SUGARS: burden or biomaterials of the future?

last updated: 2016-01-20
ProjectFIND & BIND :: publications list
TitleSUGARS: burden or biomaterials of the future?
Publication TypeReview Paper
Year of Publication2010
AuthorsPashkuleva I., and Reis R. L.
Abstract Text

During the past few years, the field of tissue engineering (TE) has been shifting from replacement to
regenerative strategies. Following this tendency, the requirements for biomaterials to be used in TE
have been also changing. While a few decades ago bioinert materials that do not provoke undesired
body responses were in the focus of material sciences, nowadays third generation biomaterials
mimicking the nanoscale mechanisms of the interactions between cells and their in vivo environment are
the target of material design. Although these mechanisms involve different bioactive molecules, until
now mainly strategies involving small peptide epitopes that copycat specific sequences of complex
proteins have been exploited. The breakthroughs that such approaches brought to biomaterials and TE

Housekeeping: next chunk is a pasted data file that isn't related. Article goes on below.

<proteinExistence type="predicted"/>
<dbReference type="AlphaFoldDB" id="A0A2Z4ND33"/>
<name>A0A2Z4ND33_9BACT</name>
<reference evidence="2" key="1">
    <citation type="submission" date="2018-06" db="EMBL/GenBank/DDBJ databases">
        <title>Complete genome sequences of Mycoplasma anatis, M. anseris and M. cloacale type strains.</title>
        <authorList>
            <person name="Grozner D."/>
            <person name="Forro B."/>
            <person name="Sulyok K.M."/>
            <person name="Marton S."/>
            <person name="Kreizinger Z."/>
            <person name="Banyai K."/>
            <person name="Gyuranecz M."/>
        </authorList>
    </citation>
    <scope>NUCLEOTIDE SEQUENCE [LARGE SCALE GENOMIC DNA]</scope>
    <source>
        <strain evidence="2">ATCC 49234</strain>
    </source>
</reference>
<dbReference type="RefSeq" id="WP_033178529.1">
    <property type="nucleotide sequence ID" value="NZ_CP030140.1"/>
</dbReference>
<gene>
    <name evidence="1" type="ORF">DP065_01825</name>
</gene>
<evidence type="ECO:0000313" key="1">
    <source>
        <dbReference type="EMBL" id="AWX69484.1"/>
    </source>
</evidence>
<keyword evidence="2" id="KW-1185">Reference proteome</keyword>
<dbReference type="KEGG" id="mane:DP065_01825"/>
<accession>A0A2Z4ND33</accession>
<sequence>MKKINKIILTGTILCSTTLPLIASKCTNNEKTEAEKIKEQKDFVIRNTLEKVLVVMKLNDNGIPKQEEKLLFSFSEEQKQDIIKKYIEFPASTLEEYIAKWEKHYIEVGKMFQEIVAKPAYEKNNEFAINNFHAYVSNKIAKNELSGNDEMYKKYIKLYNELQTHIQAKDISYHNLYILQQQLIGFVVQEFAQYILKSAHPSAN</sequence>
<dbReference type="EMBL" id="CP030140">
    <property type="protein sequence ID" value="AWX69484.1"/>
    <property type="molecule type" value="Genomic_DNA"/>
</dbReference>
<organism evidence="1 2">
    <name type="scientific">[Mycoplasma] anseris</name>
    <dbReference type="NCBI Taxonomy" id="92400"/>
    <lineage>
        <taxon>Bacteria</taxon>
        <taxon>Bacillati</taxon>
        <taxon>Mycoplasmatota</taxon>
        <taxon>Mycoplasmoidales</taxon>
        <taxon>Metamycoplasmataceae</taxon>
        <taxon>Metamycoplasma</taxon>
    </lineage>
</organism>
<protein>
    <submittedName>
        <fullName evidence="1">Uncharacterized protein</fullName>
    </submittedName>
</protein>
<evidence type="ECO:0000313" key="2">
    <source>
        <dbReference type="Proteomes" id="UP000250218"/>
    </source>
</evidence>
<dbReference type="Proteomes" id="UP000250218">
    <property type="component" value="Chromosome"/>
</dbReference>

fields are undeniable. Nevertheless, the important role that carbohydrates play in tissue structuring and
function is still poorly explored and exploited in this context and we believe that this is one of the
missing pieces in the TE puzzle. Carbohydrates are an integral part of our life. We are literally covered
by them: from bacteria to mammalian cells, the molecular landscape of the cell surface is coated with
sugars forming the so-called glycocalyx. This strategic placement of the sugars makes them crucial for
the development, growth, function and/or survival of an organism. It is believed that the structural
diversity of carbohydrates is the key for understanding and controlling those processes because of the
huge number of ligand structures, which sugars can display in molecular recognition systems. However,
their main advantages: the intricacy and the large natural diversity have turned against the scientists
and have hampered their study. As a result, the field of glycomics is much less developed compared to
its counterparts genomics and proteomics within TE. Recent advances in carbohydrate synthesis,
sensing technologies and processing methodologies are inducing rapid changes in this field and will be
discussed in this paper. The use of carbohydrates as an interrogation and modulation tool for better
understanding of the complexity and dynamics of the natural three-dimensional environment of the
cells will be also focussed.

JournalJournal of Materials Chemistry
Date Published2010-10-12
Peer reviewedyes

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